International Launch Services (ILS) have launched the EchoStar XIV telecommunications satellite via their veteran Proton-M launch vehicle and Breeze-M upper stage on Saturday. Lift-off from the Baikonur Cosmodrome in Kazakhstan was on time at 18:26 GMT, ahead of over nine hours of flight until the spacecraft was successfully released into orbit. Meanwhile, ILS have made three contract announcements for launches in 2011 and 2012 – taking their backlog to 22 missions.
The Proton booster is 4.1 m (13.5 ft) in diameter along its second and third stages, with a first stage diameter of 7.4 m (24.3 ft). Overall height of the three stages of the Proton booster is 42.3 m (138.8 ft).
The first stage consists of a central tank containing the oxidizer surrounded by six outboard fuel tanks. Each fuel tank also carries one of the six RD-276 engines that provide first stage power. Total first stage vacuum-rated level thrust is 11.0 MN (2,500,000 lbf).
Of conventional cylindrical design, the second stage is powered by three RD-0210 engines plus one RD-0211 engine and develops a vacuum thrust of 2.4 MN (540,000 lbf).
Powered by one RD-0213 engine, the third stage develops thrust of 583 kN (131,000 lbf), and a four-nozzle vernier engine that produces thrust of 31 kN (7,000 lbf). Guidance, navigation, and control of the Proton M during operation of the first three stages is carried out by a triple redundant closed-loop digital avionics system mounted in the Proton’s third stage.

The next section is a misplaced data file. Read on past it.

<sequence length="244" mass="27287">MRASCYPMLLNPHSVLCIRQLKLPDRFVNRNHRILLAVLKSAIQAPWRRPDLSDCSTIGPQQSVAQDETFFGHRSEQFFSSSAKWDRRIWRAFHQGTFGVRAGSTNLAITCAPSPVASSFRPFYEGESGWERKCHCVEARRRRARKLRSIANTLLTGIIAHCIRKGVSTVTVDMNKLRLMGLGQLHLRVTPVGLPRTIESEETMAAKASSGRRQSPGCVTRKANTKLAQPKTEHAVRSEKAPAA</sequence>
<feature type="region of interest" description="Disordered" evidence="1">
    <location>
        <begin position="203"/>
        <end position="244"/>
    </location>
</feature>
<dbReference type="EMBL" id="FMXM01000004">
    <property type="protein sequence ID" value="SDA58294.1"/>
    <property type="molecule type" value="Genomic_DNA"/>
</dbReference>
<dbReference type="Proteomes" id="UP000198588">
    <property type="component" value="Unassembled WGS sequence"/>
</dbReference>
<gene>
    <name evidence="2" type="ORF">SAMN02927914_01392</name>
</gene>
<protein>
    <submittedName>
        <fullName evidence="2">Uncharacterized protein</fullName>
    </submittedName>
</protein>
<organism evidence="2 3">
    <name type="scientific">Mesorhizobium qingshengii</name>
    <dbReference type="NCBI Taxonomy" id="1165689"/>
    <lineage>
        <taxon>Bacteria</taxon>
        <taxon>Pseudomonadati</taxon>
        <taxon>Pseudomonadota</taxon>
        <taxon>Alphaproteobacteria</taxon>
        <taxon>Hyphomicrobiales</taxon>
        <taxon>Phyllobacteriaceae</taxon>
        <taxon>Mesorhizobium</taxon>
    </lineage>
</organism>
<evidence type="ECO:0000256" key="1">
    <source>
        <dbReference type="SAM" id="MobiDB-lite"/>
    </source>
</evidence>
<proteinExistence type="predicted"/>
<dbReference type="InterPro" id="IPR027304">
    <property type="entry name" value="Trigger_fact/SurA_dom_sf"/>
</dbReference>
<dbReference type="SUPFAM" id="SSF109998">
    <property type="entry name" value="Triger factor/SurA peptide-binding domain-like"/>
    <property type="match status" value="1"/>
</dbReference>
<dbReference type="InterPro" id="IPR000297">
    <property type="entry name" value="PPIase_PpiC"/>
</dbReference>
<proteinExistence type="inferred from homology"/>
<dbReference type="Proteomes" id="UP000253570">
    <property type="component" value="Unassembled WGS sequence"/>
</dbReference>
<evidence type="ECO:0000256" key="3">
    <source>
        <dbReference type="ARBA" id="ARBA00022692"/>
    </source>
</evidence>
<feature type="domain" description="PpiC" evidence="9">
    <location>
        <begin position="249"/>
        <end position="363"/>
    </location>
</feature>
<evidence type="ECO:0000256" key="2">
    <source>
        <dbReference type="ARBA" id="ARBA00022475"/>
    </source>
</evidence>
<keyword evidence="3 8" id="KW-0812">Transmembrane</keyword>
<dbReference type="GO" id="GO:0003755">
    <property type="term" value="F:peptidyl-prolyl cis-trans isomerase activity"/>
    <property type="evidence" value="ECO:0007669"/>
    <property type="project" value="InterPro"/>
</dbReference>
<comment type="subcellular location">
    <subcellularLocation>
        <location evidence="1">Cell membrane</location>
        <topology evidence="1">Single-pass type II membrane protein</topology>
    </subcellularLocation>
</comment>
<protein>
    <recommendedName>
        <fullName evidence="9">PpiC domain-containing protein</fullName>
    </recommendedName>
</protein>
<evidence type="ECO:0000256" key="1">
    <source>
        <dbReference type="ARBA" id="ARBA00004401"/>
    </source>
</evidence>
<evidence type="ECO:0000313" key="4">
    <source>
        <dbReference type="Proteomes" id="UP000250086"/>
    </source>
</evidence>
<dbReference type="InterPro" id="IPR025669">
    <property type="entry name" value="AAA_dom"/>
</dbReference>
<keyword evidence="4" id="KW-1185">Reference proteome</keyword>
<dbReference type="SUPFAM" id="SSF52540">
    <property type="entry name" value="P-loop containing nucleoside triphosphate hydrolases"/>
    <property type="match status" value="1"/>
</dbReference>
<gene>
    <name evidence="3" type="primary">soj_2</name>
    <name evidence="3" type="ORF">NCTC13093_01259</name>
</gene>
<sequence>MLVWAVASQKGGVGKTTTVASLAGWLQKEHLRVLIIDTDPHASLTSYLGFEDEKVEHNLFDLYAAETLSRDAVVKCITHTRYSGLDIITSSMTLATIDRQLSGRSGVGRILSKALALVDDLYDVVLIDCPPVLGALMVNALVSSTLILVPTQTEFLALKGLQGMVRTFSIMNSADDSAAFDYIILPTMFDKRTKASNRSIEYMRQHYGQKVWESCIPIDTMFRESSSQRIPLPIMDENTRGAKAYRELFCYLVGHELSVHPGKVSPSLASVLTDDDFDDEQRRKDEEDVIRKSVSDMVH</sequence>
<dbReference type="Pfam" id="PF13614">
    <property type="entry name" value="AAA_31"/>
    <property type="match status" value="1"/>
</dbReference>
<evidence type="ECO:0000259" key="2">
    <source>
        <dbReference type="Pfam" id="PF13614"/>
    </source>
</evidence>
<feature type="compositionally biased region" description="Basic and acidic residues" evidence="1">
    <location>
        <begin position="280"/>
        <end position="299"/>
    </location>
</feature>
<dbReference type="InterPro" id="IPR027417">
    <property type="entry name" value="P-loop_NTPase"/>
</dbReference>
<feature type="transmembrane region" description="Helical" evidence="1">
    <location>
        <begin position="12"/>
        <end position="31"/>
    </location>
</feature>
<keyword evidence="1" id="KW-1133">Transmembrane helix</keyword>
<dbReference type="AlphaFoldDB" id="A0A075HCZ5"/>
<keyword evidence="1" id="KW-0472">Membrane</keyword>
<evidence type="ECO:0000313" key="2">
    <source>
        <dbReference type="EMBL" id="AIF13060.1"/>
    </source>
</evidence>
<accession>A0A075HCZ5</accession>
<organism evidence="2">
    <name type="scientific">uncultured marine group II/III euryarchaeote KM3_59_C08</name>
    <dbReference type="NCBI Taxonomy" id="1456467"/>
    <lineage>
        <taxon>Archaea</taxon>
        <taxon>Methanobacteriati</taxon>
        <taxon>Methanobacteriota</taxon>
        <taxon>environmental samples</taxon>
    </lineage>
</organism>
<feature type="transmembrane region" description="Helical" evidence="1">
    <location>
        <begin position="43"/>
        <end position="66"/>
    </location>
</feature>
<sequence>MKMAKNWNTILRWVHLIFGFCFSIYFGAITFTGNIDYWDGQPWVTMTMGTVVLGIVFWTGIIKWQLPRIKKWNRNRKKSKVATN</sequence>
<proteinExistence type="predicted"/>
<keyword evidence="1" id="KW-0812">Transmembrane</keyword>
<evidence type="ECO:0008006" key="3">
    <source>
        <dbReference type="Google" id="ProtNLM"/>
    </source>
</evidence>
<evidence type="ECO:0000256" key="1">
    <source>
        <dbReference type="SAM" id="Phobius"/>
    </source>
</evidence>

The Breeze-M upper stage is the Phase III variant, which sports a new configuration of the avionics bay due to the use of two new high-pressure tanks (80 liters) to replace six smaller tanks, and relocation of command instruments towards the centre – in order to mitigate shock loads when the additional propellant tank is being jettisoned.
The changes also include the replacement of metal bottles for helium with those manufactured using composite materials; use of additional propellant tank with an upgraded prime structure, and the replacement of existing vernier thrusters via upgraded higher specific impulse thrusters.
The Proton and the Breeze M are built by Khrunichev State Research and Production Space Center.
“Khrunichev successfully demonstrated the Proton Phase III capability addressing our primary focus on the heavy lift market,” added ILS president Frank McKenna. “This added capability underscores Proton’s flexibility and translates to real value for our customers.